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One-stop service to certify trawler captains and mechanics

Jul 09. 2015
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THE MARINE Department has launched a mobile one-stop service to issue certificates for captains and mechanics, as one of the measures to legalise fishing vessels.

The move is in accordance with the 15 rules of the Command Centre for Combating Illegal Fishing (CCCIF) and the United Nations illegal, unreported and unregulated fishing protocol.

Marine Department director Chula Sulmanop told a press conference yesterday that the department would operate the mobile one-stop service until Thursday in 16 seaside provinces.
The service is also registering and renewing boat licences.4
Earlier, the fishing industry had complained that the lack of certified Thai trawler captains and mechanics prevented many boats from going to the sea.
Chula said the department had acknowledged the problem and implemented an option for people who previously might not have had time to take the test to become certified.
“After the first two days of the mobile one-stop service operations in Trad, Chantaburi, Samut Sakhon, Surat Thani and Songkhla on July 6 and 7, there were 945 captain certificates and 802 mechanic certificates issued, taking the overall number of the workers who can legitimately do their job at sea to 1,815,” he said.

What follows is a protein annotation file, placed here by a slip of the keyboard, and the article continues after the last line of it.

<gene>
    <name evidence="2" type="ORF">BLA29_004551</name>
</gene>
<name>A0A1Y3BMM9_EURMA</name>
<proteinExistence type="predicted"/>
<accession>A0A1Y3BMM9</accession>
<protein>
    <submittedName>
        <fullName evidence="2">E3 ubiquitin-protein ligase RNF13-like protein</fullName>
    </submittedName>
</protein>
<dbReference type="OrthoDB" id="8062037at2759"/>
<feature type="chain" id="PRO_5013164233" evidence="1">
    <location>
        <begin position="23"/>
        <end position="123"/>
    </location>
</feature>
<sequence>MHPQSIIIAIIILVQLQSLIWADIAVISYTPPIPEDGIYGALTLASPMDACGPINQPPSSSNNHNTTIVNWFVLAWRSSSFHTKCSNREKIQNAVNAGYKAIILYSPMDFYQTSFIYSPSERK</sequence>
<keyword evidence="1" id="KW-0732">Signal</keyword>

He forecast that at the end of the operation, there will be around 7,000 certificates issued and the problem stemming from the lack of certified captains and mechanics will be solved. 
However, he said there was a legal limitation that barred foreigners from being a captain.
“After the operation period, the workers who still do not have certificates can do the test at the Marine Department office in their province. The offices are also open on Saturday and Sunday for the certificate exam as well,” he said.
He revealed that 145 new fishing vessels had been registered during the first two days of the operation. 
The Marine Department is also responsible for inspecting fishing vessels before they go out and when they return.
Chula said the department had sufficient officers in every checkpoint to carry out the inspections, with the Navy providing manpower and ships in assistance.
He said there were also vessel-monitoring installations in 72 trawlers, which were bigger than 60 tonnes since this regulation was enforced on April 26.
In related news, the Fisheries Department has heeded requests by local fishery networks and non-governmental organisations that there be no amnesty for illegal otter trawls, push nets and lighted anchovy fishing boats.
Banjong Nasae, president of the Thai Sea Watch Association, praised the Fisheries Department for listening to the public and restoring a national resource.

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